The final activity was a producing Kanban boards for personal and team use. I am an advocate of making work visible and feel that this is most appropriate it a team environment. Kanban boards can be useful ways of ensuring that a team shares knowledge and responsibility for key actions to progress projects. My takeaway from this was to ensure that work that has been actioned is also evaluated (e.g. did it go well, did I complete it to the best of my ability, what could have gone better) rather than it being an action that is just closed.
A bonus takeaway was a problem solving exercise to help identify root cause, problem solving throughout a project (and beyond) is absolutely critical, so I’m delighted to have another tool that I can use to support my project team.
Later on I attended the Newcomers Welcome session that gave us a bit more information about NCCI. Its value being:
Serving the vision: Excellence in Education
Networking: Community of Change Leaders
Sharing Stories: Best practice and challenges
Collaboration across institutions
Professional Development

It was really interesting meeting other new people and finding out what they were hoping to get out the conference.

Next up, I went to the welcome meeting that was very informal and got to meet lots of attendees, mostly from North America.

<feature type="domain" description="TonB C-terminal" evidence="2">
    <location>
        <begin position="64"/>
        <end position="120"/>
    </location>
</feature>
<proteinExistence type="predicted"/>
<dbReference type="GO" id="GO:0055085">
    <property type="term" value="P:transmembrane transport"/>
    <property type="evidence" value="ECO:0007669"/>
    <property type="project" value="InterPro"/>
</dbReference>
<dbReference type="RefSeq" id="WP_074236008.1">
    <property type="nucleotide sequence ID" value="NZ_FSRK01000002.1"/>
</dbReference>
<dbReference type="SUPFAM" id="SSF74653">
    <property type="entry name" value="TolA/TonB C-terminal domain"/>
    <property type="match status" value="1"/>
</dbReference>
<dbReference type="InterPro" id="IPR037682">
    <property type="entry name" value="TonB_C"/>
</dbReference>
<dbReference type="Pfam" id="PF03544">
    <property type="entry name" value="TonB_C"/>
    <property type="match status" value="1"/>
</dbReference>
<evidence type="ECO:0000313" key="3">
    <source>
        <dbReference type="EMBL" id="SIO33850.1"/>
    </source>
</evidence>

In the evening, some colleagues from McGill University took us to a restaurant in the old town of Montreal, which is utterly beautiful and we were able to continue our discussions about the pleasures and challenges of implementing process improvement and change.

Friday, 15 July 2016

Breaking up is hard to do....


This week the PIU team have had the privilege of working with colleagues from HR, Payroll, Pensions and Departments who deal with people leaving our organization.  The focus of our week together was to examine the Leavers process in detail to understand how it works and why it is the way it is so that we could address some specific problems.  These problems included:

  •          Duplication of work
  •          Delays and hand-offs
  •          Incorrect payments
  •          Late payments
  •          Inconsistency in the rules
  •         A painful process for everyone concerned


The main focus for the work was on the three categories of Resignations, Retirements and Fixed Term Contract Redundancy.  Together these counted for almost 90% of the 1300 or so people that leave the organization every year.

The team spent four days working to identify, clarify and analyse the sources of the problems then redesigning the work methods to deliver an improved way of handling leavers.  We used the lean methodologies, which the team members had been exposed to as part of our training courses, to take a structured approach to making real improvements to the services.

The team came up with new work designs in the form of process maps, which typically took half as many steps as the old approach and did so in a clear and consistent way.  They then developed a comprehensive action plan and communications plan to ensure these new process designs can be delivered in a timely and effective way.  Some of the key features are:

  •          Clarity of actions at all stages, especially the initial leaver/manager initiation          actions
  •          Combined processes (resignation & redundancy)